02 April 2010

Battle in Antartica - Operation Musashi

A quiet but urgent knock at the door wakes me and through the sleepy haze I hear Amber's voice "they have a whale. they are whaling". The Adrenaline kicks in, gets me up, into my thermals, mustang suit, neck-warmer, hats, gloves, boots and down to all the deck dept. cabins to wake the crew. We can't let them get away with this. We had been close on the tail of the fleeing the Factory ship for 3200 kilometres, stopping them whaling and keeping them on the run, but today is different. No one has ever tried to whale in front of Sea Shepherd in its thirty year history, but today they thought they would give it a go. A mistake they will come to regret.

Each year between december and march Japan's whaling fleet hunts whales in Antarctica with the aim of killing around a thousand lives. Their 'catch' comprises of Minke, Fin and Hump backed whales with the Minke making up the majority.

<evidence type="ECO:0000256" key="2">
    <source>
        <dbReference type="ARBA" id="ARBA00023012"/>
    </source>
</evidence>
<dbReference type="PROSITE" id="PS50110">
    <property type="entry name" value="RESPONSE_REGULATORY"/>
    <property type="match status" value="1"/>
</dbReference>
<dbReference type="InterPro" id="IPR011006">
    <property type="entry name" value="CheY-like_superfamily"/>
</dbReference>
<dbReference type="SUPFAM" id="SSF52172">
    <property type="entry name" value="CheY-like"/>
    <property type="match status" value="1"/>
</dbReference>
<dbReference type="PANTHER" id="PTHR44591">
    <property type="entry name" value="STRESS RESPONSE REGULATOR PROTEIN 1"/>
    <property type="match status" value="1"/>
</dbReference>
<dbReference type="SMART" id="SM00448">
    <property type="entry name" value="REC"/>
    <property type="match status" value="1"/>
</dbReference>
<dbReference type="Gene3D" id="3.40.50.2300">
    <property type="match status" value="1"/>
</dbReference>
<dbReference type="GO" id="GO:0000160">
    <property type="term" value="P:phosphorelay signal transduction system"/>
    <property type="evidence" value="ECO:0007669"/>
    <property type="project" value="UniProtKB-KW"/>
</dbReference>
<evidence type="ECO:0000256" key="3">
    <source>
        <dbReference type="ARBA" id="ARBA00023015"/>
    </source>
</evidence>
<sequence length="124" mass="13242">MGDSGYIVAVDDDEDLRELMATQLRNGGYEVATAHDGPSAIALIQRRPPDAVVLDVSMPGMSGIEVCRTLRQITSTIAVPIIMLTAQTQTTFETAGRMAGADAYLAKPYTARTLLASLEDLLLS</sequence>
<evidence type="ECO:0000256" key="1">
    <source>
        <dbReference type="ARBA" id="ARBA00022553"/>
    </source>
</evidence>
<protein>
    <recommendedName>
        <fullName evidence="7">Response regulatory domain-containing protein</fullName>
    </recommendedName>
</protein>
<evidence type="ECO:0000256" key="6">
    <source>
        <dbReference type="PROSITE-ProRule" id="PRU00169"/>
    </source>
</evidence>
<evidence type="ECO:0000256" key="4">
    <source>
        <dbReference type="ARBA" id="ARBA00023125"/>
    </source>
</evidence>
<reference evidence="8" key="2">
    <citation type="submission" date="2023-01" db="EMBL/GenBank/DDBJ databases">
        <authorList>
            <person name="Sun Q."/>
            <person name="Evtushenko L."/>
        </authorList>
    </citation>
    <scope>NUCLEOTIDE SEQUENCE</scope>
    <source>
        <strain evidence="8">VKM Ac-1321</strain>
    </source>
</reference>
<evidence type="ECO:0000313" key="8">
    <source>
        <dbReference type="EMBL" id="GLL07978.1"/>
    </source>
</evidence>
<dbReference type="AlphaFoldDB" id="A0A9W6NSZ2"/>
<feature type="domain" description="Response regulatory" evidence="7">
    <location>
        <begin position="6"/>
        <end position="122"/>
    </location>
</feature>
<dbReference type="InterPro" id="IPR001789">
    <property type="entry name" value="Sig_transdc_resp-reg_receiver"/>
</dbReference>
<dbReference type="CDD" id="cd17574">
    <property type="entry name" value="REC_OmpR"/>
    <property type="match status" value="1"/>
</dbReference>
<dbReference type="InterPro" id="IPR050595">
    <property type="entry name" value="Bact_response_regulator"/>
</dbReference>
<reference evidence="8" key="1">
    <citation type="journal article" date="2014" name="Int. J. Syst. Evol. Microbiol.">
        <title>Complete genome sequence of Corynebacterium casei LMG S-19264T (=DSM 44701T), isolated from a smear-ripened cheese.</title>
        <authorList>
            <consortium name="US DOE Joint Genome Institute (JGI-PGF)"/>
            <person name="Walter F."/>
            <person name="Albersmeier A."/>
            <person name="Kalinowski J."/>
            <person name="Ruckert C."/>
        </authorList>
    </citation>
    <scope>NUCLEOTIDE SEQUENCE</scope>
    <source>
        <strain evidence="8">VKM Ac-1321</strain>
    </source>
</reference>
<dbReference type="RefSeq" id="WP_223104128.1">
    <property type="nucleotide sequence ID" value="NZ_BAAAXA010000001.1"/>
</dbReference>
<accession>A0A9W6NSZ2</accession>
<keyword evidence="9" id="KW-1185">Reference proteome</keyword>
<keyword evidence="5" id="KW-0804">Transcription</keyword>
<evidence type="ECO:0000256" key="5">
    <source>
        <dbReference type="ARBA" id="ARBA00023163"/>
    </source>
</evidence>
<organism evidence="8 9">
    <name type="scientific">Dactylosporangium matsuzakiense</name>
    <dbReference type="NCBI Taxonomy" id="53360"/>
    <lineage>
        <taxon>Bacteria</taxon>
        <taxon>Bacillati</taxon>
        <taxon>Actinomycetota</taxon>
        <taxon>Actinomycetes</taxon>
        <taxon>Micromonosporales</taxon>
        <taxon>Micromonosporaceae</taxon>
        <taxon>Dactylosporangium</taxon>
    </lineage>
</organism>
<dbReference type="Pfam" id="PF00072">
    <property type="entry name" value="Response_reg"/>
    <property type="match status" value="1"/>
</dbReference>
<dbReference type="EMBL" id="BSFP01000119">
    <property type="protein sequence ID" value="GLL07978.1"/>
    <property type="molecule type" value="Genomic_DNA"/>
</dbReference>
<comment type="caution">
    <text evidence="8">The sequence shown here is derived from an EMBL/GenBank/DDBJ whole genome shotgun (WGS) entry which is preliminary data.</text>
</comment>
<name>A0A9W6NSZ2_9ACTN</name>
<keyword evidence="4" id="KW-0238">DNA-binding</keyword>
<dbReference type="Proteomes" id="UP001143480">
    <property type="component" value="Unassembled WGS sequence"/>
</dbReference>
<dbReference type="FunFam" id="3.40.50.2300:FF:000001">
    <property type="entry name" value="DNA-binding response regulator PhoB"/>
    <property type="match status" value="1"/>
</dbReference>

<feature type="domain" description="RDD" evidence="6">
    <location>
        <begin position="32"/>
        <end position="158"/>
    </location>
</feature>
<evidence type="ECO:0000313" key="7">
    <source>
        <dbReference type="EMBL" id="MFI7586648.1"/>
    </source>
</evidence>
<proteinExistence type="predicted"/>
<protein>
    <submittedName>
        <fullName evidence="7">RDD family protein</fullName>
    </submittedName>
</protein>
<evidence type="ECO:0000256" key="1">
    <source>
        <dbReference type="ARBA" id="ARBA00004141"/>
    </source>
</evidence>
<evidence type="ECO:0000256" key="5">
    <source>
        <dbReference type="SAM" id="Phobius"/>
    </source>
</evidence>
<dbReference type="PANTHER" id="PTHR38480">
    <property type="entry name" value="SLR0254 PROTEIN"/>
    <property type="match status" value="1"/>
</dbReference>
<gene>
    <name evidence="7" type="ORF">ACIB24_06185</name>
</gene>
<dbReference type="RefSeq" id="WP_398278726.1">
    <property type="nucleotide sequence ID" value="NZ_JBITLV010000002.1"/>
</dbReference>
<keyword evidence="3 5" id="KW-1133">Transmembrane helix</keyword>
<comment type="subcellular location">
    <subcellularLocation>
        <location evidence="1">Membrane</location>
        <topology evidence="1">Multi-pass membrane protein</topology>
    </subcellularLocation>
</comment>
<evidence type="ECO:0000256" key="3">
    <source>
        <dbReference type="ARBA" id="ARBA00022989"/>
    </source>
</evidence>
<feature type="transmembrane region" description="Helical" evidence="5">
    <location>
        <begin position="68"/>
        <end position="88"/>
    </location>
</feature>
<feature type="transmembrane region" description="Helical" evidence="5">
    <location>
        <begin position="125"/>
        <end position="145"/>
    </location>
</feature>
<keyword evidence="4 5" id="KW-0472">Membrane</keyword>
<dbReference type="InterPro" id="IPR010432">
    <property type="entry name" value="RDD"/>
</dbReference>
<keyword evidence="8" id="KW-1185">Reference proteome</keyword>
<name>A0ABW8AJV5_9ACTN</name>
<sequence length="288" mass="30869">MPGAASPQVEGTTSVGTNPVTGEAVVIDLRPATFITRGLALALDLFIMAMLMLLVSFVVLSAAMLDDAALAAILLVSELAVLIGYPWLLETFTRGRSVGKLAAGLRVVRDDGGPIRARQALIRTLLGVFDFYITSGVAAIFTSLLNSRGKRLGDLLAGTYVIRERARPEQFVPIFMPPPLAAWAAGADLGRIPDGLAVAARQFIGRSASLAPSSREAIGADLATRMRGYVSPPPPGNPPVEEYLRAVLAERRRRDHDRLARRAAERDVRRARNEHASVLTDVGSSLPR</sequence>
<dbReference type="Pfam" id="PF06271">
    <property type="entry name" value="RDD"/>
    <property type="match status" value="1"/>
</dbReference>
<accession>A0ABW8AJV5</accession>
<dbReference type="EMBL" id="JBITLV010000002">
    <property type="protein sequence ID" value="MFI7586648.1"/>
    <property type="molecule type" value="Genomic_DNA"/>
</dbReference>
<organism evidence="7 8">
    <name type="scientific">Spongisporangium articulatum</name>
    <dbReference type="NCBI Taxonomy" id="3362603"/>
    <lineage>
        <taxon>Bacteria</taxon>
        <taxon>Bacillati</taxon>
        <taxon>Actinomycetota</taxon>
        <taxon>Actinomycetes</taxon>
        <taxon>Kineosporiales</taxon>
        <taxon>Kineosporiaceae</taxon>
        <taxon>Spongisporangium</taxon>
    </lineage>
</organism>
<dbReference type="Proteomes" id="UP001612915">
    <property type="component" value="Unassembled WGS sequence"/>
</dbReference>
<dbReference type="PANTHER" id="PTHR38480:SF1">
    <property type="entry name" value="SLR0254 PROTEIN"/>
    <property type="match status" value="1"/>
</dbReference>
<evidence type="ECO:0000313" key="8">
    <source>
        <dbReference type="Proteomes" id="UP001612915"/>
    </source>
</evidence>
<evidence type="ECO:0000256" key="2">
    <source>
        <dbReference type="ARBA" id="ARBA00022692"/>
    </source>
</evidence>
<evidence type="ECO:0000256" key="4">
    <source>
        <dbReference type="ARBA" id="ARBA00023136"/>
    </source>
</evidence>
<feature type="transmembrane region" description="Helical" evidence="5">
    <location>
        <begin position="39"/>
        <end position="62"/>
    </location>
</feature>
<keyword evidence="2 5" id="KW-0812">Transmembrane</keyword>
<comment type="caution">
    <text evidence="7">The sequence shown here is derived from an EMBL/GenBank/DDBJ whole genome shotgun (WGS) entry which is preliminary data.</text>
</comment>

Japans whaling fleet is the last of it's kind, being a Pelagic (Deep sea) whaling fleet with a factory ship at its heart. The factory or slaughter ship is the 'Nisshin Maru' is accompanied by three Harpoon or killer ships named 'Yushin Maru' No.s 1,2 and 3. The 'Yushins' are very fast and manoverable. These four ships catch, kill and butcher the whales. The process is highly industrial. A killer ship will harpoon a whale and kill it. This often takes more than twenty minuets using explosive harpoons and high powered rifles, as whales are very large animals and not easy to kill. Once dead the whale is tied alongside the kill ship and towed to the waiting Nisshin Maru. A winch cable is given to the killer ship by the Nisshin Maru and attached to the dead whale, then the whale is hauled up the Nisshin Maru' massive slipway. The whales carcass is butchered by a team using knifes on pole arms called flensing knifes and powered winches to pull apart the flesh.